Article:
Membership in U.S. health clubs reached an all-time high in 2016, thanks to the growing popularity of boutique fitness studios. But the 2017 IHRSA Health Club Consumer Report also came with a warning that health club growth is likely to slow and underscored the challenges clubs still face attracting Gen-Z and senior generations as well as retaining Millennials.

Overall, the report, based more than 24,000 interviews, showed that membership in U.S. health clubs reached 57.3 million in 2016, an increase of 3.6 percent from 2015. Another 9.3 million non-members exercised at clubs and in all 22 percent of Americans used a health club.

But many of the findings underscored the strength of the boutique studio movement.

For instance, 18.2 million Americans indicated they belonged to a studio, an improvement of 15 percent versus 2015. By comparison, 32.2 million Americans were members of a traditional commercial health club, such as a multipurpose, fitness-only and/or corporate/business facility, a decline of 3 percent from 2015.

The average age of a studio member was 30, nearly a decade younger than the overall average for all facilities.

Finally, studios are attracting a more diverse audience. When compared to the U.S. population, studio consumers were more likely to:

  • Be of Asian/Pacific-Islander descent, especially members of mind-body and indoor cycling/ rowing studios;
  • Be Hispanic, particularly among users of Boot Camp/Cross Training and P/SGT studios;
  • Be African-American/Black, with higher incidence rates of memberships to boxing/martial arts/MMA and indoor cycling/rowing studios.

IHRSA wrote in its report, “If this trend continues in the years to come, studios may reap the profits of serving a consumer base that seems to be overlooked by other commercial clubs.”

Collectively, studio facilities claimed 40.7 percent of total membership. Among studio facilities, personal and small group training (P/SGT) ranked first in market share, as 13 percent of members reported belonging, followed by yoga/Pilates/barre, 9.2 percent; indoor cycling/rowing, 7.3 percent; boot camp/cross training, 4.5 percent; boxing/martial arts/MMA, 3.7 percent; and sports specific, 2.9 percent.

Men were had higher participation rates in boot camp/cross training and sports-specific studios and were more likely to belong to multipurpose facilities. Women were more likely to enroll at yoga/Pilates/barre studios.

Overall, the report pointed to healthy underlying trends for the health club industry. Approximately 19.3 percent of Americans belonged to a health club in 2016, up from 18.8 percent in 2015 and 16.2 percent in 2009. In 2016, health club members utilized a health club or studio for a total of 5.7 billion visits, representing a 31 percent increase in volume since 2009.

The report’s conclusions came with a wrap-up of ten trends highlighting the opportunities and challenges for club operators and equipment suppliers based on the data:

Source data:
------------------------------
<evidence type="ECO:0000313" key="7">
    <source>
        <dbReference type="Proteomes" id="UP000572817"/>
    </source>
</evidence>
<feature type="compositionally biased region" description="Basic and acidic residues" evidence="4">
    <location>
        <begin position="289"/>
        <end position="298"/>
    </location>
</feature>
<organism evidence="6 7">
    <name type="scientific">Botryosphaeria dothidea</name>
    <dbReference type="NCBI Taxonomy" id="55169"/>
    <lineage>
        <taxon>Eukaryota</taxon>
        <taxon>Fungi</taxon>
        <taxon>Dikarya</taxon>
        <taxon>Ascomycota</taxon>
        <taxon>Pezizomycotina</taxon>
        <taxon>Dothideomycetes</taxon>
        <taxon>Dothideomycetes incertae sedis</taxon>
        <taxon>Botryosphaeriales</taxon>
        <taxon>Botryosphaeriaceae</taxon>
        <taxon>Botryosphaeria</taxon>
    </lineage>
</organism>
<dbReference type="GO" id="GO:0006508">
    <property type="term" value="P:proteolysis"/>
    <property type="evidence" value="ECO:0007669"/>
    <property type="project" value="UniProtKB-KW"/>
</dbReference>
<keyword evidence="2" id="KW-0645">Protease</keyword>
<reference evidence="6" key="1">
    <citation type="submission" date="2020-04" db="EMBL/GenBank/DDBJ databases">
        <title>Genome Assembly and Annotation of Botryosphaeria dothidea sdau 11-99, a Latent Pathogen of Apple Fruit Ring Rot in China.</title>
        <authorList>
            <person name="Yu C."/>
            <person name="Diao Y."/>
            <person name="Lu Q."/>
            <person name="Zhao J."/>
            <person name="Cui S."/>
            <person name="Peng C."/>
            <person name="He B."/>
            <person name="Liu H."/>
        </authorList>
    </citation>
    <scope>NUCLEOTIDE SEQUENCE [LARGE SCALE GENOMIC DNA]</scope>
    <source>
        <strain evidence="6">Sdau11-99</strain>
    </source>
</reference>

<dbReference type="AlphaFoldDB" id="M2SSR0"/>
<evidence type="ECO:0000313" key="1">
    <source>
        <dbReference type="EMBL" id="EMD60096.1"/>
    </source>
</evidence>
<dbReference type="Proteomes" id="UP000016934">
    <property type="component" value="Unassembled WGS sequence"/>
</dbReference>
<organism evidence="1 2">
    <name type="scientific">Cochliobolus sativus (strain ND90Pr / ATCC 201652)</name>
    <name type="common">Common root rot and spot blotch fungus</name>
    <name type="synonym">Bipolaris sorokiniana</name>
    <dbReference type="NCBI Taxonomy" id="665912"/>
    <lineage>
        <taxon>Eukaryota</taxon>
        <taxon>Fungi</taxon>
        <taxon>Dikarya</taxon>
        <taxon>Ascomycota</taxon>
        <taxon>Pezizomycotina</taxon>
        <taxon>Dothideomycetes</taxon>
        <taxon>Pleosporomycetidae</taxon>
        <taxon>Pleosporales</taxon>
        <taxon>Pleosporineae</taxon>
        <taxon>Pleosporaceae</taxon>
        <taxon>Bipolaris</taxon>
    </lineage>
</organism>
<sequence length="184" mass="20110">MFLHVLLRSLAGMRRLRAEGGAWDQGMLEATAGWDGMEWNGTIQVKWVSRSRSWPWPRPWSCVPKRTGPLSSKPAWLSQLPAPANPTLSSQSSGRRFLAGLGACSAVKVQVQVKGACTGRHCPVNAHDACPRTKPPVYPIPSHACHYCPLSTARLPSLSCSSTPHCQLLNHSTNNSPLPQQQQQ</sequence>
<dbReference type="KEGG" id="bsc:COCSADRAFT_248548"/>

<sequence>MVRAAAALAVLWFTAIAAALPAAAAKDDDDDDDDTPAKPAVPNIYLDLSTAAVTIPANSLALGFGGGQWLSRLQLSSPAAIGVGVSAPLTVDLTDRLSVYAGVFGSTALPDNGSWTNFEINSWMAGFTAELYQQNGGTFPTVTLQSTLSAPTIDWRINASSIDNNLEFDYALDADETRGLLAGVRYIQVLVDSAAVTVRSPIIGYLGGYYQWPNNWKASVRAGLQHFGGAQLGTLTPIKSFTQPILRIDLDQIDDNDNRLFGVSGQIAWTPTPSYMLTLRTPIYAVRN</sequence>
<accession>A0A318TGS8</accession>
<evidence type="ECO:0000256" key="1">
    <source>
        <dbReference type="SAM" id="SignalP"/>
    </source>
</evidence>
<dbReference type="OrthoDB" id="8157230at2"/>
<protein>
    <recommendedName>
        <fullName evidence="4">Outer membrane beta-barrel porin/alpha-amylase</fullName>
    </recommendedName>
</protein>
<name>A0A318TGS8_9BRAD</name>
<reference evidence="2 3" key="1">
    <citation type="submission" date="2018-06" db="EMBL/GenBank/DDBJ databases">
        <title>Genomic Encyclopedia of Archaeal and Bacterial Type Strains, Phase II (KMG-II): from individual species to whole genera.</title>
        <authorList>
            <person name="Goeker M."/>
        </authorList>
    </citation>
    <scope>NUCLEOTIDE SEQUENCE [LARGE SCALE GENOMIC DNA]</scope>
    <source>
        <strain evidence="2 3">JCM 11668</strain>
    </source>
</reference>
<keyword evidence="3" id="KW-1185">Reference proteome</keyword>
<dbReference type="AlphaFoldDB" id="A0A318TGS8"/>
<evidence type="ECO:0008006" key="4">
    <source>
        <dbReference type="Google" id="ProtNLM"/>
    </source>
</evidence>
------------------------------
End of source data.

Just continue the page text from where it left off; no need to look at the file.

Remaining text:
1. Slowdown expected: Despite a healthy growth rate in recent years, independent industry projections indicate slowed growth in upcoming years amid “tough competition.” IBISWorld, for one, estimates an annual growth rate of 1.5 percent from 2017 to 2022 for gyms, health clubs and studios. IHRSA advises club operators to “set themselves apart to succeed” by better understanding their member needs and target market. Newcomers were cautioned about looking to get into a “maturing industry” as well as existing operators looking to expand. IHRSA, however, added “Nonetheless, there are opportunities for success in serving specific preferences among demographic groups and special populations.”
  2. Opportunities to target youth: From 2012 to 2016, the percentage of club members under the age of 18 increased 5 percent, tied with the 55-plus group for the greatest five-year growth. But they remain underrepresented as a percent of the overall population. Opportunities remain to engage the youth population in developing healthy activity habits to stave off obesity and complement participation in sports. Partnerships with educational and healthcare institutions may help clubs reach youth. Seemingly encouraged by their studio-attending parents, Gen- Z had a high participation rate in studios in comparison with previous years. IHRSA added, “Operators and developers of full-service clubs may want to reconsider ways to attract this segment, such as educating parents about the benefits of youth-specific fitness and sports programs offered by their clubs.”
  3. Attract and retain Gen X: Gen-X (35 to 54) encompassed 33 percent of the total share of membership last year yet is often overlooked with the attention paid to Millennials and Boomers. Challenges dealing with younger kids and aging parents can make a club “an ideal ‘third place’ to relieve stress, improve energy, and stay healthy.” Suggestions to improve retention include emphasizing a loyalty program since Gen-X members are likely more grounded than in their younger days, offering shorter classes or training sessions to meet time constraints, and providing inclusive family fitness and sports programs.